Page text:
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Monday, 28 June 1999
Page: 6680


Senator CHRIS EVANS (8:03 PM) —On behalf of the opposition, I move:

Clause 126, page 103 (lines 2 to 6), omit subclause (1), substitute:

(1) The Executive Director may direct that a hearing be conducted without oral submissions from those parties that may make oral submissions if:

(a) the Executive Director considers that the review hearing could be determined fairly on the basis of written submissions by all the parties to the review; and

(b) all parties to the review consent to the hearing being conducted without oral submissions.

This amendment to clause 126 deals with the issue of the right of a party to make oral submissions to a Social Security Appeals Tribunal review. The government is proposing a new section which codifies the powers of the executive director and effectively allows for that person, on certain occasions and within certain guidelines, to rule that all social security appeal matters are heard by way of written submission and not orally. The amendment seeks to insert the option of all parties needing to consent to the matter being conducted without oral submissions.

We are concerned that this might create a dangerous precedent whereby parties are not allowed to make oral submissions in support of their claims by a decision of the executive director. I am sure the minister will say there are appropriate guidelines and restrictions on that power, but we are concerned that parties may not have that opportunity. That may well be the best way for them to put forward their case and, if they are restricted from articulating their case in this way, that may limit their right to a fair hearing and to seek the benefits of a favourable decision from the tribunal.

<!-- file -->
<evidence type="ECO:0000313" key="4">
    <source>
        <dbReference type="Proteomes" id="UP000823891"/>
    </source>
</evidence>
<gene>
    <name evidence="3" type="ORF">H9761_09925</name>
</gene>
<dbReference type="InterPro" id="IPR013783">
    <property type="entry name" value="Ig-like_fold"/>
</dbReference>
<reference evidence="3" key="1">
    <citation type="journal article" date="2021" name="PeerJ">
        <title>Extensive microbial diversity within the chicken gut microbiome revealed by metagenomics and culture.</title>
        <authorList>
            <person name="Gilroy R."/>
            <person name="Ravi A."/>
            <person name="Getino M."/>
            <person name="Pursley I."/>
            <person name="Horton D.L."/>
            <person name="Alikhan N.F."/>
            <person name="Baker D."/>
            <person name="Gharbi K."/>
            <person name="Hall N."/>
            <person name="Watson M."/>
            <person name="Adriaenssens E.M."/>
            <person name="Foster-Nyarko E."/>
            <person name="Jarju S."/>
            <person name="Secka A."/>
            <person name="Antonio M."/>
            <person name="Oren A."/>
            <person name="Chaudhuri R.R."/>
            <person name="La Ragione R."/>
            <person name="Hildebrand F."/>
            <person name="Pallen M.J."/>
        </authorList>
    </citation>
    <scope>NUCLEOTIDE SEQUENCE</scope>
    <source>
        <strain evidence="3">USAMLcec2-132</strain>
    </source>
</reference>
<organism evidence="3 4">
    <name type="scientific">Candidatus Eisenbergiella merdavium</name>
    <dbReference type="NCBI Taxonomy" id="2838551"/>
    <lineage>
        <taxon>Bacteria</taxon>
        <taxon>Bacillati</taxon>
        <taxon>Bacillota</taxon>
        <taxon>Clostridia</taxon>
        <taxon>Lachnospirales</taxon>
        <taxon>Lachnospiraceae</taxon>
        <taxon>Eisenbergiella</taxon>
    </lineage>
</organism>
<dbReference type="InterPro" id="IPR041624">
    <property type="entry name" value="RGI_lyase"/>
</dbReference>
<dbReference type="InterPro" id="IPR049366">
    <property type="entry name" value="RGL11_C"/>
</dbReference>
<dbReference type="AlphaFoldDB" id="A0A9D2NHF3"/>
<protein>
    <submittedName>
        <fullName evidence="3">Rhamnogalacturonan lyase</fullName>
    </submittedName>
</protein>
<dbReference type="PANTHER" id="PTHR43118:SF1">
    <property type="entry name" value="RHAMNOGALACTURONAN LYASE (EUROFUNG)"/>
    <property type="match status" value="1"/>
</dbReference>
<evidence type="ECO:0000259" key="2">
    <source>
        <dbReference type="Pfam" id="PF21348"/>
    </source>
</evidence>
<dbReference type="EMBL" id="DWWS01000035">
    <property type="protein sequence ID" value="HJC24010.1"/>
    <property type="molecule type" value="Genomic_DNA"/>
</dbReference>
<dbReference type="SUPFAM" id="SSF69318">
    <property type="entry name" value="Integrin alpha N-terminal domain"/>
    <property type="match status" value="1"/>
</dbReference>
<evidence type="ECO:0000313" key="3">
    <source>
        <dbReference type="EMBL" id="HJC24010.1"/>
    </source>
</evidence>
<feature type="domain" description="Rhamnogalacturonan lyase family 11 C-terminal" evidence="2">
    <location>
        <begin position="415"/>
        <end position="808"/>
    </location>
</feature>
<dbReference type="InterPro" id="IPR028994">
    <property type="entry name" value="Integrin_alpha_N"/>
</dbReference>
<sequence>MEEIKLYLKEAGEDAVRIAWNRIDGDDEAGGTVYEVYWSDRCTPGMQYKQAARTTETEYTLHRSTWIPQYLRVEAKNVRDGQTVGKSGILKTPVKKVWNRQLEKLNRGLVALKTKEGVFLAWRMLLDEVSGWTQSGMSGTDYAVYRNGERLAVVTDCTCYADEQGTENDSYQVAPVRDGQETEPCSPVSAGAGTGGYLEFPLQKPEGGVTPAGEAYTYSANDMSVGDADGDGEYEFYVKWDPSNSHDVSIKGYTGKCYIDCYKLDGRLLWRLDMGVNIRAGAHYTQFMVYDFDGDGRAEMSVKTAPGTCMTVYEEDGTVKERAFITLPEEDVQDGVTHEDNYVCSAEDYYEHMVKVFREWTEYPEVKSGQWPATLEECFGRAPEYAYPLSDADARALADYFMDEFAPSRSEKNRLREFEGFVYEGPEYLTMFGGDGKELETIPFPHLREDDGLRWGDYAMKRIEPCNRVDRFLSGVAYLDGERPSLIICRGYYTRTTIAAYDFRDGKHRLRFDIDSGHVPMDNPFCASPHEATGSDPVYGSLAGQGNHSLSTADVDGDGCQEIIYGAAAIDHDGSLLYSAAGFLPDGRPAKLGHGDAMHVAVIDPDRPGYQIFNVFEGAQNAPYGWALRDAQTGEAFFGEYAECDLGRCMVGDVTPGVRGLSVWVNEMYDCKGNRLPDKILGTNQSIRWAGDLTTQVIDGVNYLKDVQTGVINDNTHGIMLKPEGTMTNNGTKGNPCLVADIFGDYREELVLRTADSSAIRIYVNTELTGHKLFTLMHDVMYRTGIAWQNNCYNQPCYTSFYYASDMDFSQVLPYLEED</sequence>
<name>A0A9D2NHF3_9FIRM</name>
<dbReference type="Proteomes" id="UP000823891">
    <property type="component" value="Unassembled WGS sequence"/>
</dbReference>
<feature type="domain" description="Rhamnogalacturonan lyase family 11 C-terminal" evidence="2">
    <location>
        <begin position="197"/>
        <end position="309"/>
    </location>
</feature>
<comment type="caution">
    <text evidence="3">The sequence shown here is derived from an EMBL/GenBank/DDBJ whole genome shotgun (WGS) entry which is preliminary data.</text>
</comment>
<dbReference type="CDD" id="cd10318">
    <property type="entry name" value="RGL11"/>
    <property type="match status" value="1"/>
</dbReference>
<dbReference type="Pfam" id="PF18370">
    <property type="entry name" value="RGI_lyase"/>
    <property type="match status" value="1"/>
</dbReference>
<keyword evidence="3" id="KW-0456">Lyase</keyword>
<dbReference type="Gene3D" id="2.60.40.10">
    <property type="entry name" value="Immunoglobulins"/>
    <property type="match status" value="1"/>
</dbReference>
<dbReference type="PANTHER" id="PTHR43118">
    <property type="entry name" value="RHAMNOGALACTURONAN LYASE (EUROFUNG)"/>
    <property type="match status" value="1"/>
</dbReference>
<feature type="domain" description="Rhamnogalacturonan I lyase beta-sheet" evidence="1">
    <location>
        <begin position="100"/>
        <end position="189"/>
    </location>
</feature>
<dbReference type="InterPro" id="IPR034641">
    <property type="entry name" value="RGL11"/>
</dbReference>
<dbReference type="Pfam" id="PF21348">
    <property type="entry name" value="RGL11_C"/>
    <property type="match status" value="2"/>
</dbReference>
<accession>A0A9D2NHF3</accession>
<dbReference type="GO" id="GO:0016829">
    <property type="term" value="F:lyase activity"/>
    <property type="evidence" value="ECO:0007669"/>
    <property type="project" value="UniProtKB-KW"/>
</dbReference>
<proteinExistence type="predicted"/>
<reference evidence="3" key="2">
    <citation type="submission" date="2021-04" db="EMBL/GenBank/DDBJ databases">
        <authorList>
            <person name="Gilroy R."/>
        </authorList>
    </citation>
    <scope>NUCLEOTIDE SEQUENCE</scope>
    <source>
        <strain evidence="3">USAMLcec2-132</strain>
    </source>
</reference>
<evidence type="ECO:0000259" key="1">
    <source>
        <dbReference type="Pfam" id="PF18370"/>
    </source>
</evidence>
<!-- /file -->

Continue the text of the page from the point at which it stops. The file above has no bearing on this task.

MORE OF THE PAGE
Again, this is one of these measures that I understand will be in the Social Security (Administration) Bill 1999, which will come before the parliament again in August. It may well be that there is some way of making progress on this measure other than this, but at this stage we are very concerned that the government's policy direction would not necessarily allow people the right to make oral submissions. We think the amendment we are moving, which basically requires the consent of all the parties to obviate that requirement to have oral hearings, is a better approach. I urge the Senate to support that amendment.